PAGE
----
Letting the beads speak

Letting the beads speak

The best part for me during the workshop was learning a new finishing technique – a beaded picot stitch.

Lani Longshore beaded picot

The best part after the workshop was discovering another cache of beads that will fit with this project.

More found treasures

More found treasures

Atkins uses a boatload of beads on each project, and encourages his students to do the same. Since I’m already a proud member of the “if one is good, one hundred is fabulous” club, I feel as if I’ve been given permission to fly after years of walking – on beaded wings, of course.

Luck and wisdom!


Valentine’s Gifts For The Artist

February 12, 2014

My husband will give me flowers and a funny card for Valentine’s Day, unless this is a mushy-card year, in which case he will give me a blank card with an interesting picture. Probably of a dog. I like flowers and funny cards, and neither of us needs a box of chocolates, so I’m happy as a clam at high tide with those gifts – from him.


Lani Longshore heart box


I’m asking for a better gift to me from me this year.


I won a consultation with Beth Barany, a writer, writing coach, and marketing consultant. We used the session to brainstorm about marketing my two novels, Death By Chenille and When Chenille Is Not Enough. It was a fabulous experience, and I’m going to put aside some money to work with her again when Ann Anastasio and I finish The Chenille Ultimatum. That is my first Valentine’s gift to myself.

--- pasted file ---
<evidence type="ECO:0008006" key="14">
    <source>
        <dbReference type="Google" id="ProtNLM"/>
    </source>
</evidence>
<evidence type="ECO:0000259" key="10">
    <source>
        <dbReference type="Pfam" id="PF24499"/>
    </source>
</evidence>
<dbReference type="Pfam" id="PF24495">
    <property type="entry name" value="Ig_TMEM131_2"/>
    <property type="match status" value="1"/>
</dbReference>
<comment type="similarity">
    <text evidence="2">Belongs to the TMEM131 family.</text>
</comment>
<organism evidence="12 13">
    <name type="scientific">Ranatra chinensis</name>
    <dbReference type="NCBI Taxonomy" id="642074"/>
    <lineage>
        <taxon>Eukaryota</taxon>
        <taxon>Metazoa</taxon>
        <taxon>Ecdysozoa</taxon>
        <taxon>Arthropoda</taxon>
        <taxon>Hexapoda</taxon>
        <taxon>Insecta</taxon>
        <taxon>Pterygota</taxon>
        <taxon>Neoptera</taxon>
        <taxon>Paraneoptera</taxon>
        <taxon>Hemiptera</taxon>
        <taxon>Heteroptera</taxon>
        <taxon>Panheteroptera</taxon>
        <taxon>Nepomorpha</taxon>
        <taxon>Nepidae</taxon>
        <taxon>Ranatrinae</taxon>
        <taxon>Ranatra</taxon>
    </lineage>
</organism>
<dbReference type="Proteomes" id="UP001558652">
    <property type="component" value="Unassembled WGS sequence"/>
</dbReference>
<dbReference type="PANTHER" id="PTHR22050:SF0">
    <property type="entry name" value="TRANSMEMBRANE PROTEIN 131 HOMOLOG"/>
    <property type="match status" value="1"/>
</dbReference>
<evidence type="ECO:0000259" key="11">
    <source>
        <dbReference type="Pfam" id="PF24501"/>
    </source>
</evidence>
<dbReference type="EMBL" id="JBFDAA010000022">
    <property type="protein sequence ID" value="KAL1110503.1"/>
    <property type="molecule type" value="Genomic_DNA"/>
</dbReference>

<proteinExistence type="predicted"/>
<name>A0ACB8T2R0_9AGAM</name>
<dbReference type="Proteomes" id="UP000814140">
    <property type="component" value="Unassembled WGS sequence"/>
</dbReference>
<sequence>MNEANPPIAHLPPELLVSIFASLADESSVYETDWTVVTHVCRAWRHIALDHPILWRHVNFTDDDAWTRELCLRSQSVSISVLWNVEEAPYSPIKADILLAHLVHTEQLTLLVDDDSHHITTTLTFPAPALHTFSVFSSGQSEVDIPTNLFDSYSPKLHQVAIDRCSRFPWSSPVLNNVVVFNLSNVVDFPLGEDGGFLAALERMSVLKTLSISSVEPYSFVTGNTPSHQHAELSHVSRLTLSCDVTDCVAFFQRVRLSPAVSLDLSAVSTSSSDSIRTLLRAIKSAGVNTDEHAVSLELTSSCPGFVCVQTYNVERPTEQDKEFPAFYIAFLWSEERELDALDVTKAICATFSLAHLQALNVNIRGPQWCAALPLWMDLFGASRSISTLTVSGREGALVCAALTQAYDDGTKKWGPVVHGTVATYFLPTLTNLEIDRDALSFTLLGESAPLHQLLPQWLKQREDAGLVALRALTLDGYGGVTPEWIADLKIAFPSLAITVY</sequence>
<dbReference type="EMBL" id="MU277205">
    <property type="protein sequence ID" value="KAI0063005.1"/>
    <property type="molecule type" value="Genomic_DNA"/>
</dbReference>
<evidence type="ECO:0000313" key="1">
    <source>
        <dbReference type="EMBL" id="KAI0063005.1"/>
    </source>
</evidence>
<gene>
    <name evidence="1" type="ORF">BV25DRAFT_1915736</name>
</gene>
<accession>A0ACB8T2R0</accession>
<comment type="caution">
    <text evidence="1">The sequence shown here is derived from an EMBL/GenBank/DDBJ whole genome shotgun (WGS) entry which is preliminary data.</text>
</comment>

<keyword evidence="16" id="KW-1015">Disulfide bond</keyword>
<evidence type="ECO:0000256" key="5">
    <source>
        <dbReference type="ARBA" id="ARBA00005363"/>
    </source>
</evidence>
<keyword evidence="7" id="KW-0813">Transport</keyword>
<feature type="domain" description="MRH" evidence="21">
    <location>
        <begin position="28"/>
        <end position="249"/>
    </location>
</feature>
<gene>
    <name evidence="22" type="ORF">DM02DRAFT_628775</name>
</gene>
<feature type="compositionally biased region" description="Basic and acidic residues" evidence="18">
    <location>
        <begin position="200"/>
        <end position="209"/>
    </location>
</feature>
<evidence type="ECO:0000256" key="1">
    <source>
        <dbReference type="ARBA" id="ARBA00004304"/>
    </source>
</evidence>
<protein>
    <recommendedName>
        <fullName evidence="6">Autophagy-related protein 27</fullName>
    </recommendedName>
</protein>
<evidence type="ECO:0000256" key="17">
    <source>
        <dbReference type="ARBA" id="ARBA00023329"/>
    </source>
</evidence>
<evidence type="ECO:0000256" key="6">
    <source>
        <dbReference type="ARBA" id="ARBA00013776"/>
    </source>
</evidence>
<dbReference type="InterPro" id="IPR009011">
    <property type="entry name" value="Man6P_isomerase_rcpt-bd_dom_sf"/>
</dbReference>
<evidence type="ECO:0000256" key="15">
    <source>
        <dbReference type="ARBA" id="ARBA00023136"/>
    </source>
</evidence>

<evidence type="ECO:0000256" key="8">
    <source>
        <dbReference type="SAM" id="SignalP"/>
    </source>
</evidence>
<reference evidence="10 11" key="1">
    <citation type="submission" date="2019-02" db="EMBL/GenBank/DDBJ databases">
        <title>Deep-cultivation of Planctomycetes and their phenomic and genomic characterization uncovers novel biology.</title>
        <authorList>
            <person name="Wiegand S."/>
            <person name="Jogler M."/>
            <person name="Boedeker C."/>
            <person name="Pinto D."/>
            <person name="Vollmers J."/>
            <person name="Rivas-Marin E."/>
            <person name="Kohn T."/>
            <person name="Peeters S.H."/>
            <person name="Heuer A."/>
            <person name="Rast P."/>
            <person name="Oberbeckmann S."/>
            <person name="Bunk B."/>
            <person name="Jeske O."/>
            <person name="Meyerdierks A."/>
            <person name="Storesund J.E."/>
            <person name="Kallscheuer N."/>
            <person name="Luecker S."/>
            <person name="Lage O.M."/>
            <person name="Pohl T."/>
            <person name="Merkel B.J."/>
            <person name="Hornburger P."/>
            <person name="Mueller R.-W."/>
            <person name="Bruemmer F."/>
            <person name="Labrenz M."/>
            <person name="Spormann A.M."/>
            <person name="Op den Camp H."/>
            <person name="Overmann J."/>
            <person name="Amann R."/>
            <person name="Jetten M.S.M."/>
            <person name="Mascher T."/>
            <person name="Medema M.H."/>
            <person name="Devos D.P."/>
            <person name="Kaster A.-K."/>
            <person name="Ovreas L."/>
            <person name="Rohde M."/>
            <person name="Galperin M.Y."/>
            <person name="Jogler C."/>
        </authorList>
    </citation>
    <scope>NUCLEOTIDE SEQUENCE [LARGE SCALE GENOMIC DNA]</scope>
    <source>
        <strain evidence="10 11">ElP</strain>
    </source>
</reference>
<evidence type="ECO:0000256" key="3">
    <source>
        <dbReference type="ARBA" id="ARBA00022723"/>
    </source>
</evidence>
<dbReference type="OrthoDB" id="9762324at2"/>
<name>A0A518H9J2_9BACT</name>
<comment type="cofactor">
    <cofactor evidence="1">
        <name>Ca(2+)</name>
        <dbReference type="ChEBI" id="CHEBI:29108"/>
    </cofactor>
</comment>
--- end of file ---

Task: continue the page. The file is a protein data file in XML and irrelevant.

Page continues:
The second gift is to treat myself to as many classes as I can afford. I’ve already signed up for two quilting workshops through Amador Valley Quilters, and I’ll take whatever workshops Tri-Valley Writers offers, but that isn’t enough. One of the ways an artist can grow is to explore other arts. I find a lot of cross-over in my writing and quilting. I’ve also found some cross-over with my martial arts training, and even my (minimal) musical training. Themes that appear in one discipline have a way of working into another.


My third gift to myself is my own box-o’-art-quilt-prompts.


My art quilt bag and fabric prompts

My art quilt bag and fabric prompts


I have a couple of writing and art prompt card boxes with suggested projects and inspirational thoughts. They’re great, but it occurred to me to I could make my own and clean another tiny space in the sewing room at the same time. I packaged up some of the inspirational fabrics that I bought for projects I can no longer remember. There are three projects I need to get finished for deadlines, but after those are done I can take out a bag and use those fabrics for an art journaling project, or a gift, or an experiment that I’ve already given myself permission to throw away if it takes a turn for the worse. My hope is that when another deadline looms while I’m working from the box-o’-prompts fabric, I will find it easier to get started since I’m already priming my brain to be creative.